How the Media Sensationalizes Science

By the time the results of scientific research hit the mainstream media, some facts are often lost in translation. Ask Science explains how to interpret scientific research results.

Lee Falin, PhD
4-minute read
Episode #6

How the Media Sensationalizes Science

Every once and a while, news will break about an amazing new scientific discovery with promise of making us all live longer, happier lives. Unfortunately those announcements are often just sensationalized versions of a much more conservative or specialized research study.

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For example, a few days ago I saw a few headlines on prominent news sites that cited a paper in the New England Journal of Medicine. The headlines claimed that researchers had discovered that drinking coffee makes you live longer. This story was even repeated by some major news outlets.

What these media outlets failed to report was that the actual claims of the research were much more limited. The study only included individuals who had already lived to at least 50 years of age, had no history of cancer, heart disease, or stroke, and didn’t smoke.

Other import things left out of this study were whether or not participants had access to adequate health care, their socio-economic status, cholesterol levels, and their family history of heart disease and cancer. All of which are important risk factors.

However, both the research paper and the journal’s editor pointed out these limitations and advised caution in the interpretation of the results. So how did a research article with so many caveats and limitations get reported as such sensational news?

Research Papers

The least flattering answer is that sensationalism sells. Fewer people would be interested in a headline like “Drinking coffee might possibly make you live longer in some cases if you’re not already sick, go to the doctor regularly, eat right, exercise daily, and have no family history of major illness.” That doesn’t really roll off the tongue as well as “Drink coffee, live to a 100!”

However, a more likely possibility is that research findings are often hard to interpret unless you are already familiar with the history of research and terminology used in a particular field. This is compounded by the fact that most people don’t actually read the entire research paper, focusing on just the abstract.

Most scientific papers are written in a similar format:

  1. An Introductory or Background section highlights relevant prior research in the field, as well as which of the still remaining mysteries is going to be addressed by the paper.

  2. A Methods section describes the details of how the research was carried out.

  3. The Results section explains what the results were.

  4. The Discussion and Conclusion sections discuss the results in light of what is already known on the topic and (in well-written papers) identify any potential shortcomings of the research.

  5. An Abstract or Summary section summarizes highlights of each section.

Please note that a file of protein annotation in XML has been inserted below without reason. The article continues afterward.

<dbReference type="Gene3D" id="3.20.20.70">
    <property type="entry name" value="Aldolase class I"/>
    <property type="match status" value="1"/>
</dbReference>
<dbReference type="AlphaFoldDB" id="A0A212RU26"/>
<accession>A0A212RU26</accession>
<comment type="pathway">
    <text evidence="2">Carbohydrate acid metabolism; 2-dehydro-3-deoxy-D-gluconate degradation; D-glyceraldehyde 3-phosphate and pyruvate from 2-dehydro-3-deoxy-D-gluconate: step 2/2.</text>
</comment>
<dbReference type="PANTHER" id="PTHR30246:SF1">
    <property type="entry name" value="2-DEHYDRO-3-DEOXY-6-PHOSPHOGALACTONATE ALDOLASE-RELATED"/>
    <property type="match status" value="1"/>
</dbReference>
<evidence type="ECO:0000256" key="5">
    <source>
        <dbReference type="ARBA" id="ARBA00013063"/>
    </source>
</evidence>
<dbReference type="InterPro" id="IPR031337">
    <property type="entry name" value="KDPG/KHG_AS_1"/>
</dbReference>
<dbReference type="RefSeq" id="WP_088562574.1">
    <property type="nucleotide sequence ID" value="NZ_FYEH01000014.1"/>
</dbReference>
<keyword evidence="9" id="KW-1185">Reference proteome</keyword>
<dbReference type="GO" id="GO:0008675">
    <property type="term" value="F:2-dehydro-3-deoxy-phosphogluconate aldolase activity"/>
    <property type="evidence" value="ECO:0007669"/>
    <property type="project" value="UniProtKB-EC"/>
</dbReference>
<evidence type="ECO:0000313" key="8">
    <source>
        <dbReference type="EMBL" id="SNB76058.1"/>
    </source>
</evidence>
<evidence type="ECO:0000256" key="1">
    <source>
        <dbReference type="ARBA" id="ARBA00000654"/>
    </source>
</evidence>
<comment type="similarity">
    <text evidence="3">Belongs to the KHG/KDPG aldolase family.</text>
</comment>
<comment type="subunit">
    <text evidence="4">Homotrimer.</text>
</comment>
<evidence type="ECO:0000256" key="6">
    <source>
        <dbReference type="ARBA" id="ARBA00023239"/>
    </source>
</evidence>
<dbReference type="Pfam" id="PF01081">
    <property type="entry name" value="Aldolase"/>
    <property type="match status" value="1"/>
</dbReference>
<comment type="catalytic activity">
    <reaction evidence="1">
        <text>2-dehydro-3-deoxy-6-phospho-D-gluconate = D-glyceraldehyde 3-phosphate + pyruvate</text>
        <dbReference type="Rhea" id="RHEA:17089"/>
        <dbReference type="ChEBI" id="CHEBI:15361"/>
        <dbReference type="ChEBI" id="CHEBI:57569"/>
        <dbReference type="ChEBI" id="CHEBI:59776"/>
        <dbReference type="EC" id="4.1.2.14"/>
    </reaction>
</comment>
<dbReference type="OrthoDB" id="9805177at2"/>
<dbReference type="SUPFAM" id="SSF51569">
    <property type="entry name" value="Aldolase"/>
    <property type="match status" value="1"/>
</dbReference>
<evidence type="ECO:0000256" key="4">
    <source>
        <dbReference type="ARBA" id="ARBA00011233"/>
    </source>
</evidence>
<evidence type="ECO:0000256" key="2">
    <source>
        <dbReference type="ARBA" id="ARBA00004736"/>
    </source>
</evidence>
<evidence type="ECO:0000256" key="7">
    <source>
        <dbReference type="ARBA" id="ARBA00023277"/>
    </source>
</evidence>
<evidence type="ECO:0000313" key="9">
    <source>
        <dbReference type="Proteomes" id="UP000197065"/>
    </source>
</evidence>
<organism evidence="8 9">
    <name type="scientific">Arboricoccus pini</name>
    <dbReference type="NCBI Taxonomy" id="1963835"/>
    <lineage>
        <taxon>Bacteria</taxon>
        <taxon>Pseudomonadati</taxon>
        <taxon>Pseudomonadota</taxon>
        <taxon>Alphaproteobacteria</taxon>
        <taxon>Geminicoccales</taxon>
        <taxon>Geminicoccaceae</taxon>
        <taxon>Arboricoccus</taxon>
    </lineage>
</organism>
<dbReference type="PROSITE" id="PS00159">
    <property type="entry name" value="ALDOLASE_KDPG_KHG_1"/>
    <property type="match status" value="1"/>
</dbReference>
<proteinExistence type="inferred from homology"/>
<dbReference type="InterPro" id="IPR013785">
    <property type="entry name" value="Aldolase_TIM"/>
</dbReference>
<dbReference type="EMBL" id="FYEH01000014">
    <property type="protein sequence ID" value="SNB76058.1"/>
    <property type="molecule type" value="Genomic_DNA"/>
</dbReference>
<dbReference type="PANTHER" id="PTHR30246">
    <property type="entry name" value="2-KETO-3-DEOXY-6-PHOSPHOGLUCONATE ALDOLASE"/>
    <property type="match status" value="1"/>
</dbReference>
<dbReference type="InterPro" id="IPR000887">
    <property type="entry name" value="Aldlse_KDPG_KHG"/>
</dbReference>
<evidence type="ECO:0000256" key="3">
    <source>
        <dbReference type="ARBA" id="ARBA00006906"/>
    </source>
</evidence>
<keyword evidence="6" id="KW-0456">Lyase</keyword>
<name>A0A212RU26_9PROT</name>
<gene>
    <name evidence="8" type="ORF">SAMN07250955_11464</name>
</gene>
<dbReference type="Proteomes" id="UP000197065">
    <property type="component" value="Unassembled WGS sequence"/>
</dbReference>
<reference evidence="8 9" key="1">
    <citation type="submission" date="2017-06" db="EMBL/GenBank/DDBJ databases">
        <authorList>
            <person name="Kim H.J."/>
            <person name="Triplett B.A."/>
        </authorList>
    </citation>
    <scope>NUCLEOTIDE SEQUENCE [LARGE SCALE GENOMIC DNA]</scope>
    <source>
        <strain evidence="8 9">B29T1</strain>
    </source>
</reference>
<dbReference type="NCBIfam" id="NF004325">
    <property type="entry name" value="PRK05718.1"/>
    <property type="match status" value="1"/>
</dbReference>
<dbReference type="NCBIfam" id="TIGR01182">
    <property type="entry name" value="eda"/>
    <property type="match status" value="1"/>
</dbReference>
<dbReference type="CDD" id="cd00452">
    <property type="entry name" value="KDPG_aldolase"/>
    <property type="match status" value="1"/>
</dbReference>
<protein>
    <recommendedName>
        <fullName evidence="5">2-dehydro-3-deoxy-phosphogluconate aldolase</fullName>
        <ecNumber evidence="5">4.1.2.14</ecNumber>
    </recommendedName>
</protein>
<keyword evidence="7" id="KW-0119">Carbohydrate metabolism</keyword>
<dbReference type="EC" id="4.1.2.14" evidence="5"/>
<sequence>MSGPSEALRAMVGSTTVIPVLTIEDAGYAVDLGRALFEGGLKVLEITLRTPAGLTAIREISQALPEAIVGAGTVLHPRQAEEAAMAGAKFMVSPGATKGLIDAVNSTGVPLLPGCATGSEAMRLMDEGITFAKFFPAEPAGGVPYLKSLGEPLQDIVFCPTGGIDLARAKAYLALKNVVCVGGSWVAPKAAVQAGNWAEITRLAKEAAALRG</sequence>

The fact that most people only read the abstract is exacerbated by the fact that most journals only make the abstract publically available, reserving the rest of the research for paid subscribers. Exceptions to this are open-access journals, where the entire contents of the research are available for anyone to view, free of charge.

Quick and Dirty Tips for Understanding Research Papers

If you need to report on research but don’t have access to the journal where it was published, you can often contact the authors directly for details on the research. Be careful to ask them about any possible limitations there might be on the interpretation of the results.

If you do have access to the entire paper, but feel your eyes start to glaze over when you see terms like p-values, protocols, and confidence intervals, try reading the Introduction section and then skip down to the Discussion section. Often the authors will summarize the rest of the paper in the Discussion in a way that is easier to understand.

If you come across something that you don’t understand, don’t hesitate to ask questions. Like most people, scientists are busy, but are usually happy to answer questions from people who are interested in their research.

Finally, don’t assume that just because something is printed in a scientific journal, it is absolutely true and etched in stone forevermore. Plenty of things printed in even the most reputable journals have later been shown to be not true, not reproducible, or less conclusive than previously thought.

This is particularly true in epidemiological studies (research that looks at health, disease, and things that influence health and disease), because there are so many variables (sometimes called confounding factors) that are difficult to account for.

For example research on red wine goes back and forth in the media every few years as either being good for you or bad for you. It’s even been involved in a scandal involving falsified data.

Hopefully these tips will help you to avoid being caught up in the hysteria of sensationalized science.  And remember: News reporters and editors are not scientists. They might only read the abstract and infer from there. Just because something is reported by the media, does not make it absolutely true. Just ask Nutrition Diva about her uphill battle to qualify the results of recent studies on red meat.

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Please note that archive episodes of this podcast may include references to Ask Science. Rights of Albert Einstein are used with permission of The Hebrew University of Jerusalem. Represented exclusively by Greenlight.

About the Author

Lee Falin, PhD

Dr. Lee Falin earned a B.S. in Computer Science from the University of Illinois, then went on to obtain a Ph.D. in Genetics, Bioinformatics, and Computational Biology from Virginia Tech.